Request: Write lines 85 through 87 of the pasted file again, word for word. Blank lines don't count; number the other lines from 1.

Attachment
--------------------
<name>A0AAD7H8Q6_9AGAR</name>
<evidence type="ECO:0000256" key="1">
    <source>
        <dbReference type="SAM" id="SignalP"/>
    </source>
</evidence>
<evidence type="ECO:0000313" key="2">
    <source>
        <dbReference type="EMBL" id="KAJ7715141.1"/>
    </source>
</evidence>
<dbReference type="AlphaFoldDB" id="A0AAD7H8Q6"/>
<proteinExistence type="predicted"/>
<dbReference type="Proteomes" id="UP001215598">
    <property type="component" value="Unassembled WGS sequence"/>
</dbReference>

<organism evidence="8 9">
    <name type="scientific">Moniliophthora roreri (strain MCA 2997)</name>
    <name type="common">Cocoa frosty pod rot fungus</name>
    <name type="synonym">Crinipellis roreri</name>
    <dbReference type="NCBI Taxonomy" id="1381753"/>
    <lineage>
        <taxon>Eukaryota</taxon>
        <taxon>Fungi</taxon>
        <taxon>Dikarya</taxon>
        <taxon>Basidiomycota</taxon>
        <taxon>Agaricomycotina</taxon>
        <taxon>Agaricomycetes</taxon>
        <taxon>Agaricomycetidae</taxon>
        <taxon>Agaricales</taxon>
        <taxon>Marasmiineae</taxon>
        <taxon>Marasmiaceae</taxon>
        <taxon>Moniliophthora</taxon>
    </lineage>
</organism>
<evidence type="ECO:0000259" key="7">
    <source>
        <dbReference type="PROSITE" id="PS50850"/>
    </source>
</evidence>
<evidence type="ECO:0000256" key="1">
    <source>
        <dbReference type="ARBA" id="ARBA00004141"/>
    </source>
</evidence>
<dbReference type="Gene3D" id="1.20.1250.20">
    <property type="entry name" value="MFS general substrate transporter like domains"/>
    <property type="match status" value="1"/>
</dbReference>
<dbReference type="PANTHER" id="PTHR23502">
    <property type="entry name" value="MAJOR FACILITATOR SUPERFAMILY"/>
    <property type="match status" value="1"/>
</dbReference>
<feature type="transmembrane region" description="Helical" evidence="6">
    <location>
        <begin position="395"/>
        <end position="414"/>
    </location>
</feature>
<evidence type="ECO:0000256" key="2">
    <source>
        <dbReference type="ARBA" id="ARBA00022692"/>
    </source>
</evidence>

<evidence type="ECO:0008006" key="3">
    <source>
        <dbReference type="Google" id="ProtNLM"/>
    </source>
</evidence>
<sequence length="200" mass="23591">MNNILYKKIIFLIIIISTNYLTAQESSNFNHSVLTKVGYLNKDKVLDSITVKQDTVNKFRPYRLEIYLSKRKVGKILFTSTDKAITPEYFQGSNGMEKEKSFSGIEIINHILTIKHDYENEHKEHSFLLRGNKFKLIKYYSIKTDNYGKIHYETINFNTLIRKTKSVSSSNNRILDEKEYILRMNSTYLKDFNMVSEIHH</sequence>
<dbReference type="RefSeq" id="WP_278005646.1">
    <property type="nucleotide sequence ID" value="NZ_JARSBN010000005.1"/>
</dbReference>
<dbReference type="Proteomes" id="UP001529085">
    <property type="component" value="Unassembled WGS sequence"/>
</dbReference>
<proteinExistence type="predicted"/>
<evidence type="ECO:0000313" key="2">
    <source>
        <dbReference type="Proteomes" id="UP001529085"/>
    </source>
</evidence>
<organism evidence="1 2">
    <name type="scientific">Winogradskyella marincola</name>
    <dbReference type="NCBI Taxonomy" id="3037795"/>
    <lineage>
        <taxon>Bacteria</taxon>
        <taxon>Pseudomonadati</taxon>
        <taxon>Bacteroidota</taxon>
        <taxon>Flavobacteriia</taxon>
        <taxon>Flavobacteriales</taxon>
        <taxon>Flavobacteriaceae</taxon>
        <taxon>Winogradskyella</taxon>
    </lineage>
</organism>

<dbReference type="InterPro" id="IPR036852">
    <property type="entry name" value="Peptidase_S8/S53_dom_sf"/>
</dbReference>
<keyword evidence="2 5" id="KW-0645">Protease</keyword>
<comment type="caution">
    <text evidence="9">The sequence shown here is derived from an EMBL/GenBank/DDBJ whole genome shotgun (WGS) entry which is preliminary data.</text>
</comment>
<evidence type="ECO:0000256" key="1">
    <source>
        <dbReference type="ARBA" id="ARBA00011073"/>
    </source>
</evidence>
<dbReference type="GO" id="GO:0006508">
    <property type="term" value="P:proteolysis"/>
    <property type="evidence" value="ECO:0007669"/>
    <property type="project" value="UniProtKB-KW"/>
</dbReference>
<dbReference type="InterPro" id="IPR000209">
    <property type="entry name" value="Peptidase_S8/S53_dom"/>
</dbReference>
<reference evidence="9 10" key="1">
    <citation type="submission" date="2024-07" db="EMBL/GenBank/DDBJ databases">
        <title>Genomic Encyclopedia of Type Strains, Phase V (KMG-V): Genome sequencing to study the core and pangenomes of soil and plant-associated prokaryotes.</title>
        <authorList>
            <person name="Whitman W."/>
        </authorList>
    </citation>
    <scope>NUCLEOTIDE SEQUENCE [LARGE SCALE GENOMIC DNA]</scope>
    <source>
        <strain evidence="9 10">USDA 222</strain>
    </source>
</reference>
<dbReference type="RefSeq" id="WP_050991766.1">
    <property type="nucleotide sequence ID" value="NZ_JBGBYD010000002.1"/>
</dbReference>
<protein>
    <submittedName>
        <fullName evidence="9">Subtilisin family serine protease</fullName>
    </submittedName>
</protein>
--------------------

    <dbReference type="NCBI Taxonomy" id="3037795"/>
    <lineage>
        <taxon>Bacteria</taxon>